The Structure of the Ceremony

Found In: Covenant & Naming Rituals

Tags: welcoming

From the Itim Institute | Article

Most of the ceremonies celebrating the birth of a daughter that have been popular in Israel and outside of Israel in recent years fit into one of a few basic structures. Some people combine different aspects from different options, choosing the customs and traditions that seem most meaningful to them.

A feminized version of Brit Milah
– Ceremonies that fall into the first category are designed so as to resemble as closely as possible the ceremony of Brit Milah, with the exclusion of the surgical procedure. This ceremony takes place on the eighth day after birth; it includes 'kvaters' who will carry the baby on a pillow, as well as a 'sandak' or 'sandakit' (female sandak) who hold the baby on their knees; a 'Chair of Elijah' is used, or a feminine equivalent – 'Chair of Miriam/Devorah'; Most of the verses recited at a Brit will be recited here, with the substitution of the feminine form, and the newborn will be blessed, 'As she has entered the Brit (covenant), so she shall enter a life of Torah, the marriage canopy, and good deeds.' In addition, the baby will be named according to the formula that is customary at a Brit Milah.

A ceremony that is composed of content-based units and sources – A second category of birth ceremonies for a daughter is one in which the parents design an original ceremony in honor of their daughter. In general, the ceremony will consist of a welcoming of the new baby, words of praise and gratitude to God over the wonder of birth, the naming (if she wasn't named previously), recitation of verses, offering of blessings to the baby, the new mother's recitation of Birkat Hagomel, tree planting, a banquet, as well as speeches and poetry selections that are integrated within the ceremony.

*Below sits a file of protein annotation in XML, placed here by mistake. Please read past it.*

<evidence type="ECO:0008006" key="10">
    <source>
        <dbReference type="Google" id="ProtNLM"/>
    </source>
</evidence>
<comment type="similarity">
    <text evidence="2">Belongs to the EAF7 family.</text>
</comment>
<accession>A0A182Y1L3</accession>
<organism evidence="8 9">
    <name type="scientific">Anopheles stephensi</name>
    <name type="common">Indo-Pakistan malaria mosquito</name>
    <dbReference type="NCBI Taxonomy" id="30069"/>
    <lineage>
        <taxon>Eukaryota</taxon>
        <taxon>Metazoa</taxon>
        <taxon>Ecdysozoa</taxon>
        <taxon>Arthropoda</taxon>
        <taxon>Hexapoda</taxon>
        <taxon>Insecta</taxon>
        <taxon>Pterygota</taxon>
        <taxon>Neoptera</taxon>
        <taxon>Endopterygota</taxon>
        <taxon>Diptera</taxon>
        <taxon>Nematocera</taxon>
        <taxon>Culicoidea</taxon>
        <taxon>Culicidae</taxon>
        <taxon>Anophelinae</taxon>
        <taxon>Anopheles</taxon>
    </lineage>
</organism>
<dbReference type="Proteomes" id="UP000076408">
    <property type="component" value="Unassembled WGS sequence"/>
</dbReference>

An initiation ceremony that revolves around a central theme – A third class of ceremonies are induction ceremonies that symbolize the baby's change of status and her inclusion within the covenant. These ceremonies integrate certain components of the other structures, but they revolve primarily around a central theme and generally also include a physical active component.